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Ontology on the gone!

The Journal of the Lincoln Heights Literary Society
Miscellanea and Ephemeron

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02/20/2005 Archived Entry: "Comics review: Hutch Owen: Unmarketable"

Hutch Owen: Unmarketable
by Tom Hart
Publisher: Top Shelf

Review by Tom Good

If Dilbert represents a view from the inside of corporate America, where cubicle-jockeys learn to play the corporate game, then Hutch Owen takes a completely different, outsider's view. Hutch is an anti-establishment slacker who scrounges food from garbage cans and is suspicious of the very idea of commerce.

In the book's longest story, titled Public Relations, Hutch attends a PR event for Bird Burger, where he grabs the microphone and rants at the crowd: "You gluttonous job-gotting free-food greeding tomato eaters [. . .] The world creaks and you buck and whinney like a gangrene mule to your graceless desires!" His behavior is so over-the-top that a PR executive assumes he must be a paid actor, there to showcase the plight of the underprivileged.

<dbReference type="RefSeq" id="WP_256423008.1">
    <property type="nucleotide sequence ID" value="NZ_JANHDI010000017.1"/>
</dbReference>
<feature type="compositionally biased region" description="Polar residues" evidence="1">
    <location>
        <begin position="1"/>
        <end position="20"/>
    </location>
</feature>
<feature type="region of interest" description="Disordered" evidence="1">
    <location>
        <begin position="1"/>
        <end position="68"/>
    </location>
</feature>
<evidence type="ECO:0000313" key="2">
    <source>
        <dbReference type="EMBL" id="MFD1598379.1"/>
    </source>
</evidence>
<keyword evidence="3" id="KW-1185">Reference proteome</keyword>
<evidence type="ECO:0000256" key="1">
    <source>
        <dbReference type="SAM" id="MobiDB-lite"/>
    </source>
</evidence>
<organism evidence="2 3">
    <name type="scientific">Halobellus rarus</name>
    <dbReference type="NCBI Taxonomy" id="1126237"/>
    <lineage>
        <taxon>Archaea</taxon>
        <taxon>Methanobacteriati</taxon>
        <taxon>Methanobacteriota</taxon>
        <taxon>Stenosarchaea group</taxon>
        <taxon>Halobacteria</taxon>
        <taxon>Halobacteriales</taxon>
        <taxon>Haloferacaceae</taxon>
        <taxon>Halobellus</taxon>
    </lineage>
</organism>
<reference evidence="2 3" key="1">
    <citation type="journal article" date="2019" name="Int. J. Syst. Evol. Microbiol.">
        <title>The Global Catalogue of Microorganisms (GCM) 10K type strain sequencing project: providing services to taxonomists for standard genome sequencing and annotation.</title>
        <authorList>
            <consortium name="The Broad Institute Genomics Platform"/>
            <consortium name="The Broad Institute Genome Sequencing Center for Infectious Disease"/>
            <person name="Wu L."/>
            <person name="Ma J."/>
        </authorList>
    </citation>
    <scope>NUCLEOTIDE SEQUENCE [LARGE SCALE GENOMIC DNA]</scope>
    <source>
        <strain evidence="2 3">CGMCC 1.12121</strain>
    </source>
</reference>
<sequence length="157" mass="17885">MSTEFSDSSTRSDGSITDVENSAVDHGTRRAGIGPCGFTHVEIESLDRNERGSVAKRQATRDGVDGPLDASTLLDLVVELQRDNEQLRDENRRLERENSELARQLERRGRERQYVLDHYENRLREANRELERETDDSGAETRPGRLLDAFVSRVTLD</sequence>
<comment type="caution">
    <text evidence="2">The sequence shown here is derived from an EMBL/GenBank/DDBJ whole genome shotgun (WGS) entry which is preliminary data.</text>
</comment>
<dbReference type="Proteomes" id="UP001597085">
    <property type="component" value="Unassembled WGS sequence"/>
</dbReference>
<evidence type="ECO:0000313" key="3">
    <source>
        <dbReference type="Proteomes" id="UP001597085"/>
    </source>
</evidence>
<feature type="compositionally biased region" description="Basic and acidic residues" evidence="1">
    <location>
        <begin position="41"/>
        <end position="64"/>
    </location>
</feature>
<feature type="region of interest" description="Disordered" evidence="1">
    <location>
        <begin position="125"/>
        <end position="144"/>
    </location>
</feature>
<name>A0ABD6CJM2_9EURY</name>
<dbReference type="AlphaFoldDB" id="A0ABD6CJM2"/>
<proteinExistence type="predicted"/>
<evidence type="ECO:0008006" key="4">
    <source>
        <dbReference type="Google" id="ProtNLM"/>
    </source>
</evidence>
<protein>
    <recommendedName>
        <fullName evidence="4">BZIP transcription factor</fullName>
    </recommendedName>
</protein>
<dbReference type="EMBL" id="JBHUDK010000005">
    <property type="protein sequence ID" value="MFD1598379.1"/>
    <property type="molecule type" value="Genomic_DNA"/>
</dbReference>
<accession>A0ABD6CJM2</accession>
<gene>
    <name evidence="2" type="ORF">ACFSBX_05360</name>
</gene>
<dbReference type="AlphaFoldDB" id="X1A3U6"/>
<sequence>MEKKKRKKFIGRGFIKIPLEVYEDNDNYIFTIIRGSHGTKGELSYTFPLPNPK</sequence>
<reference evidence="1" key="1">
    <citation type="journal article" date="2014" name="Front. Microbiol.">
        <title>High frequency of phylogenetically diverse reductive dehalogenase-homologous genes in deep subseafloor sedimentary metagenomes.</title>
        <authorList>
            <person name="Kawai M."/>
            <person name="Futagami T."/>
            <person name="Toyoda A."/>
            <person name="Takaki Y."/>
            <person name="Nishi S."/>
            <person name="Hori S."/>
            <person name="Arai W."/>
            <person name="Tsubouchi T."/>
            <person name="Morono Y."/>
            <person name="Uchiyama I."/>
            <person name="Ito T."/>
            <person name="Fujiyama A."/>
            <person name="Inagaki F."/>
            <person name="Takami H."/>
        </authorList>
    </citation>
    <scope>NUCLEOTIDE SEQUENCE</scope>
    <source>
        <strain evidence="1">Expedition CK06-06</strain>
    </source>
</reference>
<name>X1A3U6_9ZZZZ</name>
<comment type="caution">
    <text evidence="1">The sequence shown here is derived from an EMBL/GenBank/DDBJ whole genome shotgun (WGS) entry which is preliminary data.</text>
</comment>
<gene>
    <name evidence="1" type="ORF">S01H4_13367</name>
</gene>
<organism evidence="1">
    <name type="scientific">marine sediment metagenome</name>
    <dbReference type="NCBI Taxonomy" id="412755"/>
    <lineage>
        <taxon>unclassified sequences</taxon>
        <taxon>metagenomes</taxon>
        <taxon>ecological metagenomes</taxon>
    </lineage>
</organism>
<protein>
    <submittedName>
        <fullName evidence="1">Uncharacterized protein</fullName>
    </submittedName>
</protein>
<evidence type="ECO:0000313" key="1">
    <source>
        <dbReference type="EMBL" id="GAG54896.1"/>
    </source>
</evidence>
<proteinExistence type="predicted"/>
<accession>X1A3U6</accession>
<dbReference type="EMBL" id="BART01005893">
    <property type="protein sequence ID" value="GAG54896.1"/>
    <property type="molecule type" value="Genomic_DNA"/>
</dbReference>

A job offer follows, and Hutch finds himself employed by the sort of corporation he despises. Hutch's antithesis is Dennis Worner, a powerful capitalist who spouts boardroom babble: "What is the half-life of your innovation?" he asks. "If you have nothing left then where are your marbles?" Though Hutch Owen is drawn with a primitive style, the artwork is very expressive. Hart cleverly chose to draw Worner as cleaned-up, presentable version of Hutch, which highlights the fact that both are angry, opinionated men who believe in the life they have chosen. Though Hutch Owen has an anti-establishment philosophy, the corporate executives defend their point of view when they debate Hutch. "What is your [moral] compass doing?" one asks him. "Telling you to sleep on cots and roam the streets? How are you making a difference? Your stubbornness and crankiness - is that bettering the world?"

By allowing the reader to sympathize with both sides, the story develops more depth than a simple complaint against the corporate world. And the book is full of funny moments, such as when Worner's assistant proposes making easier to pronounce prescription drugs ("Ask your doctor about happy yellow pill."). Hutch Owen is charming, thought-provoking and recommended reading.

Link: Hutch Owen daily

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